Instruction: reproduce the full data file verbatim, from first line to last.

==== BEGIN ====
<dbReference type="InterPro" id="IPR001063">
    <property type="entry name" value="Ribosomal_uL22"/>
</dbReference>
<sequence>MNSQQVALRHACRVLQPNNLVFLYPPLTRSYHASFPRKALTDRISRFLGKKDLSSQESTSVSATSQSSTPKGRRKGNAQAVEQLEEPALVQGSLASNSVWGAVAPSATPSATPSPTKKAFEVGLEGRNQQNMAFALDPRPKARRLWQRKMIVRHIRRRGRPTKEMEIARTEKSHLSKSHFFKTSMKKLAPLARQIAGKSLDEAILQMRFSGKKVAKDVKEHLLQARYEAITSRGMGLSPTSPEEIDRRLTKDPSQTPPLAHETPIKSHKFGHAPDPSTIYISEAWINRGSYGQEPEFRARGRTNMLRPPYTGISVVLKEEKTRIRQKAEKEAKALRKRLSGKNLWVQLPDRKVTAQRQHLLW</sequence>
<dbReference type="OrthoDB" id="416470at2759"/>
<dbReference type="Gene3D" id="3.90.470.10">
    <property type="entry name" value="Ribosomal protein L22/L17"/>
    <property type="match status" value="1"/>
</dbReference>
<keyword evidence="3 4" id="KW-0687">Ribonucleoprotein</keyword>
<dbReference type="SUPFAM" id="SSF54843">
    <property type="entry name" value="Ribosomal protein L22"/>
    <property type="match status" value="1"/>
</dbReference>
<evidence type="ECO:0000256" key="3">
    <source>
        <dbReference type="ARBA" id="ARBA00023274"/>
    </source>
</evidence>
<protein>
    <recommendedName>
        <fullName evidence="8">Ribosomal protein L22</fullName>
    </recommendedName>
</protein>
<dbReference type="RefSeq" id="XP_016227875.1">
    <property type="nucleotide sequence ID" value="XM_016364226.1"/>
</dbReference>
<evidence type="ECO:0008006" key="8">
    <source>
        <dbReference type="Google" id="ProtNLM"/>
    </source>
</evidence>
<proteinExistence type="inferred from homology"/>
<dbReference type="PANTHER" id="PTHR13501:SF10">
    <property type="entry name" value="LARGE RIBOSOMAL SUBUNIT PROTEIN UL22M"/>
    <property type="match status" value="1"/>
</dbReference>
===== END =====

<dbReference type="InterPro" id="IPR001063">
    <property type="entry name" value="Ribosomal_uL22"/>
</dbReference>
<sequence>MNSQQVALRHACRVLQPNNLVFLYPPLTRSYHASFPRKALTDRISRFLGKKDLSSQESTSVSATSQSSTPKGRRKGNAQAVEQLEEPALVQGSLASNSVWGAVAPSATPSATPSPTKKAFEVGLEGRNQQNMAFALDPRPKARRLWQRKMIVRHIRRRGRPTKEMEIARTEKSHLSKSHFFKTSMKKLAPLARQIAGKSLDEAILQMRFSGKKVAKDVKEHLLQARYEAITSRGMGLSPTSPEEIDRRLTKDPSQTPPLAHETPIKSHKFGHAPDPSTIYISEAWINRGSYGQEPEFRARGRTNMLRPPYTGISVVLKEEKTRIRQKAEKEAKALRKRLSGKNLWVQLPDRKVTAQRQHLLW</sequence>
<dbReference type="OrthoDB" id="416470at2759"/>
<dbReference type="Gene3D" id="3.90.470.10">
    <property type="entry name" value="Ribosomal protein L22/L17"/>
    <property type="match status" value="1"/>
</dbReference>
<keyword evidence="3 4" id="KW-0687">Ribonucleoprotein</keyword>
<dbReference type="SUPFAM" id="SSF54843">
    <property type="entry name" value="Ribosomal protein L22"/>
    <property type="match status" value="1"/>
</dbReference>
<evidence type="ECO:0000256" key="3">
    <source>
        <dbReference type="ARBA" id="ARBA00023274"/>
    </source>
</evidence>
<protein>
    <recommendedName>
        <fullName evidence="8">Ribosomal protein L22</fullName>
    </recommendedName>
</protein>
<dbReference type="RefSeq" id="XP_016227875.1">
    <property type="nucleotide sequence ID" value="XM_016364226.1"/>
</dbReference>
<evidence type="ECO:0008006" key="8">
    <source>
        <dbReference type="Google" id="ProtNLM"/>
    </source>
</evidence>
<proteinExistence type="inferred from homology"/>
<dbReference type="PANTHER" id="PTHR13501:SF10">
    <property type="entry name" value="LARGE RIBOSOMAL SUBUNIT PROTEIN UL22M"/>
    <property type="match status" value="1"/>
</dbReference>